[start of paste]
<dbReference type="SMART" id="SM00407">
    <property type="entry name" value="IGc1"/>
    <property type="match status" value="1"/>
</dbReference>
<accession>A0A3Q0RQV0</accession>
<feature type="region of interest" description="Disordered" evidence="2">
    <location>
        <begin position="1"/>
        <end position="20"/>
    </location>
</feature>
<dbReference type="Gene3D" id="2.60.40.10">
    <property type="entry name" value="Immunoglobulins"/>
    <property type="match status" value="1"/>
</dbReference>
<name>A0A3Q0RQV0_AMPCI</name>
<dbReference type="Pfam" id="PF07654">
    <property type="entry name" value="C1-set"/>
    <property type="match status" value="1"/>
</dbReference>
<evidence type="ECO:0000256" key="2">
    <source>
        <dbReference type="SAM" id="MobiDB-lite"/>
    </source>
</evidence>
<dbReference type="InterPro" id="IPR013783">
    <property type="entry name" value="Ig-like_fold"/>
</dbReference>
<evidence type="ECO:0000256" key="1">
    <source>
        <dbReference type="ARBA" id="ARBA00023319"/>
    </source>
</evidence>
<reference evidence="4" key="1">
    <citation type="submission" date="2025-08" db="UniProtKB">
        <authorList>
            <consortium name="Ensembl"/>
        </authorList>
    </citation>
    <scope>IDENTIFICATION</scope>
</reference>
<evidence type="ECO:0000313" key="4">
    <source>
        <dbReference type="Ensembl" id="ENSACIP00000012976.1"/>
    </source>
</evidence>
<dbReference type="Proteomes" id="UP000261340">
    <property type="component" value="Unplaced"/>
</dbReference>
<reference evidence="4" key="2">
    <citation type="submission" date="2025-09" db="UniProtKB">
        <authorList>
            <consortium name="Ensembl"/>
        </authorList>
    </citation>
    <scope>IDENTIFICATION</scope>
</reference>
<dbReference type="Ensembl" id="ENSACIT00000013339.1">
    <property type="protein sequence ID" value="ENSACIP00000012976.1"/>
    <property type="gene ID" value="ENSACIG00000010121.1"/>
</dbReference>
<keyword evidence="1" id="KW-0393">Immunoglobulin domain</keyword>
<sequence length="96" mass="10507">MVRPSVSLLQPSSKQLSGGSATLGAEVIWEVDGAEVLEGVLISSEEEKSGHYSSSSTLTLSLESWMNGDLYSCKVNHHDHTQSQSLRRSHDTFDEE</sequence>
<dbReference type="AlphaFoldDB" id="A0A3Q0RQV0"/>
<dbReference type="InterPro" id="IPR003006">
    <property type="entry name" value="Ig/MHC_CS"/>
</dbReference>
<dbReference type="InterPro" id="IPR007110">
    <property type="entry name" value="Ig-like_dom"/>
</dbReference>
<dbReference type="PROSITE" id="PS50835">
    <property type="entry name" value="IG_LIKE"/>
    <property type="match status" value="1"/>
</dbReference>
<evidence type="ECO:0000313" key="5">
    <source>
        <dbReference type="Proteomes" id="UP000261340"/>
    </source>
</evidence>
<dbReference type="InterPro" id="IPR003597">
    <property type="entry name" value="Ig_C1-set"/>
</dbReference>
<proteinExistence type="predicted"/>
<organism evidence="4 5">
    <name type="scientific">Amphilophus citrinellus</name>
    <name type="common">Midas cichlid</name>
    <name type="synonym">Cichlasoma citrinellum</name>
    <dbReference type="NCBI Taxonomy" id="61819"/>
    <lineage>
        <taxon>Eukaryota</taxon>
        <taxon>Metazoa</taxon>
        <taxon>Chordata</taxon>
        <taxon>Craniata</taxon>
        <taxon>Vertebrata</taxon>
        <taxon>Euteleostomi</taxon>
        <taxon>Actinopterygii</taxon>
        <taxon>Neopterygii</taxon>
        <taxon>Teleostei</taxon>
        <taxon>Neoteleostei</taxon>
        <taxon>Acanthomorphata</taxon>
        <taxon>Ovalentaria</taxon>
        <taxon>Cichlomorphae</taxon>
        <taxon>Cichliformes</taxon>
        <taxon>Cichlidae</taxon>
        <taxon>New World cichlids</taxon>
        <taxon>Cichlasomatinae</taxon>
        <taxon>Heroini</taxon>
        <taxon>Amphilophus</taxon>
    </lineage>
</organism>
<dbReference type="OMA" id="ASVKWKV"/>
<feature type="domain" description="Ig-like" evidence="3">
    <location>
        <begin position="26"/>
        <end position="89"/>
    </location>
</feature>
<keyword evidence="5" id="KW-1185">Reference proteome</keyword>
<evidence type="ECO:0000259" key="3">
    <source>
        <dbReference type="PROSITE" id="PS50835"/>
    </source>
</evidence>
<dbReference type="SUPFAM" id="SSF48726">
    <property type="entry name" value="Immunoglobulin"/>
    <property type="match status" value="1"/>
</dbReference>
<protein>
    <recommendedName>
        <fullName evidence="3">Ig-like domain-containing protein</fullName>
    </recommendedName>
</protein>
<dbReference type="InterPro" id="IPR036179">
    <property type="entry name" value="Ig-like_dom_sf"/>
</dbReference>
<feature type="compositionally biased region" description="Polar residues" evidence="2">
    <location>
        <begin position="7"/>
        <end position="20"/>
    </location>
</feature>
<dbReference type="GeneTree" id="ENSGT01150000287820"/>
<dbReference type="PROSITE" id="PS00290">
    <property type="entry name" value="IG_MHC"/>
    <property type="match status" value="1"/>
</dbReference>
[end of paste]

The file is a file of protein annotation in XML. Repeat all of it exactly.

<dbReference type="SMART" id="SM00407">
    <property type="entry name" value="IGc1"/>
    <property type="match status" value="1"/>
</dbReference>
<accession>A0A3Q0RQV0</accession>
<feature type="region of interest" description="Disordered" evidence="2">
    <location>
        <begin position="1"/>
        <end position="20"/>
    </location>
</feature>
<dbReference type="Gene3D" id="2.60.40.10">
    <property type="entry name" value="Immunoglobulins"/>
    <property type="match status" value="1"/>
</dbReference>
<name>A0A3Q0RQV0_AMPCI</name>
<dbReference type="Pfam" id="PF07654">
    <property type="entry name" value="C1-set"/>
    <property type="match status" value="1"/>
</dbReference>
<evidence type="ECO:0000256" key="2">
    <source>
        <dbReference type="SAM" id="MobiDB-lite"/>
    </source>
</evidence>
<dbReference type="InterPro" id="IPR013783">
    <property type="entry name" value="Ig-like_fold"/>
</dbReference>
<evidence type="ECO:0000256" key="1">
    <source>
        <dbReference type="ARBA" id="ARBA00023319"/>
    </source>
</evidence>
<reference evidence="4" key="1">
    <citation type="submission" date="2025-08" db="UniProtKB">
        <authorList>
            <consortium name="Ensembl"/>
        </authorList>
    </citation>
    <scope>IDENTIFICATION</scope>
</reference>
<evidence type="ECO:0000313" key="4">
    <source>
        <dbReference type="Ensembl" id="ENSACIP00000012976.1"/>
    </source>
</evidence>
<dbReference type="Proteomes" id="UP000261340">
    <property type="component" value="Unplaced"/>
</dbReference>
<reference evidence="4" key="2">
    <citation type="submission" date="2025-09" db="UniProtKB">
        <authorList>
            <consortium name="Ensembl"/>
        </authorList>
    </citation>
    <scope>IDENTIFICATION</scope>
</reference>
<dbReference type="Ensembl" id="ENSACIT00000013339.1">
    <property type="protein sequence ID" value="ENSACIP00000012976.1"/>
    <property type="gene ID" value="ENSACIG00000010121.1"/>
</dbReference>
<keyword evidence="1" id="KW-0393">Immunoglobulin domain</keyword>
<sequence length="96" mass="10507">MVRPSVSLLQPSSKQLSGGSATLGAEVIWEVDGAEVLEGVLISSEEEKSGHYSSSSTLTLSLESWMNGDLYSCKVNHHDHTQSQSLRRSHDTFDEE</sequence>
<dbReference type="AlphaFoldDB" id="A0A3Q0RQV0"/>
<dbReference type="InterPro" id="IPR003006">
    <property type="entry name" value="Ig/MHC_CS"/>
</dbReference>
<dbReference type="InterPro" id="IPR007110">
    <property type="entry name" value="Ig-like_dom"/>
</dbReference>
<dbReference type="PROSITE" id="PS50835">
    <property type="entry name" value="IG_LIKE"/>
    <property type="match status" value="1"/>
</dbReference>
<evidence type="ECO:0000313" key="5">
    <source>
        <dbReference type="Proteomes" id="UP000261340"/>
    </source>
</evidence>
<dbReference type="InterPro" id="IPR003597">
    <property type="entry name" value="Ig_C1-set"/>
</dbReference>
<proteinExistence type="predicted"/>
<organism evidence="4 5">
    <name type="scientific">Amphilophus citrinellus</name>
    <name type="common">Midas cichlid</name>
    <name type="synonym">Cichlasoma citrinellum</name>
    <dbReference type="NCBI Taxonomy" id="61819"/>
    <lineage>
        <taxon>Eukaryota</taxon>
        <taxon>Metazoa</taxon>
        <taxon>Chordata</taxon>
        <taxon>Craniata</taxon>
        <taxon>Vertebrata</taxon>
        <taxon>Euteleostomi</taxon>
        <taxon>Actinopterygii</taxon>
        <taxon>Neopterygii</taxon>
        <taxon>Teleostei</taxon>
        <taxon>Neoteleostei</taxon>
        <taxon>Acanthomorphata</taxon>
        <taxon>Ovalentaria</taxon>
        <taxon>Cichlomorphae</taxon>
        <taxon>Cichliformes</taxon>
        <taxon>Cichlidae</taxon>
        <taxon>New World cichlids</taxon>
        <taxon>Cichlasomatinae</taxon>
        <taxon>Heroini</taxon>
        <taxon>Amphilophus</taxon>
    </lineage>
</organism>
<dbReference type="OMA" id="ASVKWKV"/>
<feature type="domain" description="Ig-like" evidence="3">
    <location>
        <begin position="26"/>
        <end position="89"/>
    </location>
</feature>
<keyword evidence="5" id="KW-1185">Reference proteome</keyword>
<evidence type="ECO:0000259" key="3">
    <source>
        <dbReference type="PROSITE" id="PS50835"/>
    </source>
</evidence>
<dbReference type="SUPFAM" id="SSF48726">
    <property type="entry name" value="Immunoglobulin"/>
    <property type="match status" value="1"/>
</dbReference>
<protein>
    <recommendedName>
        <fullName evidence="3">Ig-like domain-containing protein</fullName>
    </recommendedName>
</protein>
<dbReference type="InterPro" id="IPR036179">
    <property type="entry name" value="Ig-like_dom_sf"/>
</dbReference>
<feature type="compositionally biased region" description="Polar residues" evidence="2">
    <location>
        <begin position="7"/>
        <end position="20"/>
    </location>
</feature>
<dbReference type="GeneTree" id="ENSGT01150000287820"/>
<dbReference type="PROSITE" id="PS00290">
    <property type="entry name" value="IG_MHC"/>
    <property type="match status" value="1"/>
</dbReference>